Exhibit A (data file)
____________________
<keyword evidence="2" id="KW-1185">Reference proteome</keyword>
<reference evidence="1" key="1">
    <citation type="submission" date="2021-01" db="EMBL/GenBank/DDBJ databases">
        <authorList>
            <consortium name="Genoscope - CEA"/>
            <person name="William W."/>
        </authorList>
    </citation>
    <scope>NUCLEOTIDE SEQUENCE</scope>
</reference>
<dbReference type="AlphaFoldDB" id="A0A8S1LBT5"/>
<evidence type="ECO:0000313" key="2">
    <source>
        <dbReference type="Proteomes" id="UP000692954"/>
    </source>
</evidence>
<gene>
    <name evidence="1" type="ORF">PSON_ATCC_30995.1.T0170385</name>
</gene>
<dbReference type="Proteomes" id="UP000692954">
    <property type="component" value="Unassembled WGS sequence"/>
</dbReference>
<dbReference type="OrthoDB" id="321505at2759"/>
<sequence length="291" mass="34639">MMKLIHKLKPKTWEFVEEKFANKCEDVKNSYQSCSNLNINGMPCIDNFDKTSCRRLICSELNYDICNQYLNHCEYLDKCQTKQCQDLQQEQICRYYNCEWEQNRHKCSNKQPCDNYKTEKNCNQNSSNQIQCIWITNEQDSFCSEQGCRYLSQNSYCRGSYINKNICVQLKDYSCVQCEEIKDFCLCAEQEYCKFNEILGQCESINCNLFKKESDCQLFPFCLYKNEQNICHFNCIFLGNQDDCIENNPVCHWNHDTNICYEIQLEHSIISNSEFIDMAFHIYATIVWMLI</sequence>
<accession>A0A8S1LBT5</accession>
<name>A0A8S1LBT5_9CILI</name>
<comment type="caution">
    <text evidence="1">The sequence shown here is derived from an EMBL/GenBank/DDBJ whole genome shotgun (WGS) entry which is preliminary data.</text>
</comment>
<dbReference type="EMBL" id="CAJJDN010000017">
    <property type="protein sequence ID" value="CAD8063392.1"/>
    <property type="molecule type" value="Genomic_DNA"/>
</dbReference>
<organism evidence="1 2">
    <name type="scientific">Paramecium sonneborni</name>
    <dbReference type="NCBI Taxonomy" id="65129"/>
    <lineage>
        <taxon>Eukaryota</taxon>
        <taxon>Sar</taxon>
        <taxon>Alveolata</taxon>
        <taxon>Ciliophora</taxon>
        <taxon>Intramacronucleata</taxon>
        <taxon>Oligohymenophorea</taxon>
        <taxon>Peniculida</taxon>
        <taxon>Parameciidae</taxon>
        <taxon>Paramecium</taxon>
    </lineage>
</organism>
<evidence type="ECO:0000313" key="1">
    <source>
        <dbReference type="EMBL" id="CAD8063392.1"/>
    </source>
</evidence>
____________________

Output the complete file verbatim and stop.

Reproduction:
<keyword evidence="2" id="KW-1185">Reference proteome</keyword>
<reference evidence="1" key="1">
    <citation type="submission" date="2021-01" db="EMBL/GenBank/DDBJ databases">
        <authorList>
            <consortium name="Genoscope - CEA"/>
            <person name="William W."/>
        </authorList>
    </citation>
    <scope>NUCLEOTIDE SEQUENCE</scope>
</reference>
<dbReference type="AlphaFoldDB" id="A0A8S1LBT5"/>
<evidence type="ECO:0000313" key="2">
    <source>
        <dbReference type="Proteomes" id="UP000692954"/>
    </source>
</evidence>
<gene>
    <name evidence="1" type="ORF">PSON_ATCC_30995.1.T0170385</name>
</gene>
<dbReference type="Proteomes" id="UP000692954">
    <property type="component" value="Unassembled WGS sequence"/>
</dbReference>
<dbReference type="OrthoDB" id="321505at2759"/>
<sequence length="291" mass="34639">MMKLIHKLKPKTWEFVEEKFANKCEDVKNSYQSCSNLNINGMPCIDNFDKTSCRRLICSELNYDICNQYLNHCEYLDKCQTKQCQDLQQEQICRYYNCEWEQNRHKCSNKQPCDNYKTEKNCNQNSSNQIQCIWITNEQDSFCSEQGCRYLSQNSYCRGSYINKNICVQLKDYSCVQCEEIKDFCLCAEQEYCKFNEILGQCESINCNLFKKESDCQLFPFCLYKNEQNICHFNCIFLGNQDDCIENNPVCHWNHDTNICYEIQLEHSIISNSEFIDMAFHIYATIVWMLI</sequence>
<accession>A0A8S1LBT5</accession>
<name>A0A8S1LBT5_9CILI</name>
<comment type="caution">
    <text evidence="1">The sequence shown here is derived from an EMBL/GenBank/DDBJ whole genome shotgun (WGS) entry which is preliminary data.</text>
</comment>
<dbReference type="EMBL" id="CAJJDN010000017">
    <property type="protein sequence ID" value="CAD8063392.1"/>
    <property type="molecule type" value="Genomic_DNA"/>
</dbReference>
<organism evidence="1 2">
    <name type="scientific">Paramecium sonneborni</name>
    <dbReference type="NCBI Taxonomy" id="65129"/>
    <lineage>
        <taxon>Eukaryota</taxon>
        <taxon>Sar</taxon>
        <taxon>Alveolata</taxon>
        <taxon>Ciliophora</taxon>
        <taxon>Intramacronucleata</taxon>
        <taxon>Oligohymenophorea</taxon>
        <taxon>Peniculida</taxon>
        <taxon>Parameciidae</taxon>
        <taxon>Paramecium</taxon>
    </lineage>
</organism>
<evidence type="ECO:0000313" key="1">
    <source>
        <dbReference type="EMBL" id="CAD8063392.1"/>
    </source>
</evidence>